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Snippets of some of the interview summaries, known as 302s, are sprinkled throughout the Mueller report, including the disclosure that Sanders admitted to FBI agents that she lied to the media when she said during a May 2017 press briefing that "countless members of the FBI" had lost faith in former FBI director James Comey.

Mueller’s 448-page report was the most hotly anticipated prosecutorial document in a generation, laying out the evidence of Russia's interference in the 2016 election and the Trump administration’s efforts to obstruct the inquiry. But it reflected only a tiny fraction of the primary-source documents that the government amassed over the course of its two-year investigation.

[We want your help! If you see something in these memos, you can email reporter Jason Leopold at jason.leopold@buzzfeed.com or reach us securely at tips.buzzfeed.com.]

Last May BuzzFeed News, and later CNN, sued the FBI and Justice Department to gain access to the tens of thousands of pages of summaries of the roughly 800 or so interviews FBI agents conducted during the course of Mueller’s two-year probe.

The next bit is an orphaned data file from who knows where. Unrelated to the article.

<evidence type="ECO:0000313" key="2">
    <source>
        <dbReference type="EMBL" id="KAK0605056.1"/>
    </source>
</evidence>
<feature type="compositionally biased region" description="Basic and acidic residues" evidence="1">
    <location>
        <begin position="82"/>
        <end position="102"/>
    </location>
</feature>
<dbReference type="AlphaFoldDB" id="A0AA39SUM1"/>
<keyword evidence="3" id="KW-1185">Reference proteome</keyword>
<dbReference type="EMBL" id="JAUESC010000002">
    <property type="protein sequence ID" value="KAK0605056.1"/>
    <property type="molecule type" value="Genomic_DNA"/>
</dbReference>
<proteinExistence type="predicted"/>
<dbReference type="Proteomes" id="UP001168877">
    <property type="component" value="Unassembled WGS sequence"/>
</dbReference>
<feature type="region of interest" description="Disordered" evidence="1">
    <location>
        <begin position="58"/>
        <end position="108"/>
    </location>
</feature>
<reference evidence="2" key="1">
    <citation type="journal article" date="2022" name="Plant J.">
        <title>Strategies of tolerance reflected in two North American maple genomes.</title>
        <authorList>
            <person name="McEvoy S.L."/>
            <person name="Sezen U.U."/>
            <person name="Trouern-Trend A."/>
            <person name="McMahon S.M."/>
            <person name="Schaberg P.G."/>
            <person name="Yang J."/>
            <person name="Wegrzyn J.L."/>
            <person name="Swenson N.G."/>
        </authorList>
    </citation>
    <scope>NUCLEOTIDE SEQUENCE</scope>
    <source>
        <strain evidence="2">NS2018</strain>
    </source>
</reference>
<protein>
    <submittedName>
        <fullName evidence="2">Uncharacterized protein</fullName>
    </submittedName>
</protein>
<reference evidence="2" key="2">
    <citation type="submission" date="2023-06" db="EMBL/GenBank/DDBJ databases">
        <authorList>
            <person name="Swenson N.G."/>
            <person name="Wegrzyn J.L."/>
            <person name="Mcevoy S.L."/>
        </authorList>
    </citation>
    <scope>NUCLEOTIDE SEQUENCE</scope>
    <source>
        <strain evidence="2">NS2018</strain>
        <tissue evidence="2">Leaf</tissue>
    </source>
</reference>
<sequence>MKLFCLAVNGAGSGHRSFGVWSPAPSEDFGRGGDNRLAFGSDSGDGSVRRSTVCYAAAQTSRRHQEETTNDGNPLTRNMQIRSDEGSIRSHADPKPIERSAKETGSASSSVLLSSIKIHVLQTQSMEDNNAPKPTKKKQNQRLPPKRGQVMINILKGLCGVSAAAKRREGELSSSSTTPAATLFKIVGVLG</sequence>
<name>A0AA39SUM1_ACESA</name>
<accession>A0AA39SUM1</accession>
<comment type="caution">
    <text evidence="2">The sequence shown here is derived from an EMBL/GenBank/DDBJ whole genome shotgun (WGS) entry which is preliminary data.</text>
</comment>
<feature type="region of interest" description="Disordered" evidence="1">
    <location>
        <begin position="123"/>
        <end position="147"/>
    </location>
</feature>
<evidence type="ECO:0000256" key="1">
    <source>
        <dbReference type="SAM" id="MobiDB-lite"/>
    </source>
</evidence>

The Justice Department turned over the first batch of documents from Mueller’s cache in November 2019 and another batch last month. It is under court order to produce at least 500 pages every month.

In an effort to speed up the release of the documents, Judge Reggie Walton ordered the government, with this third installment, to turn over only the typewritten portions of the interview summaries, leaving the FBI agents’ handwritten notes as well as emails, letters, and other evidence from the individual files of the witnesses to be processed and released to us at a later time.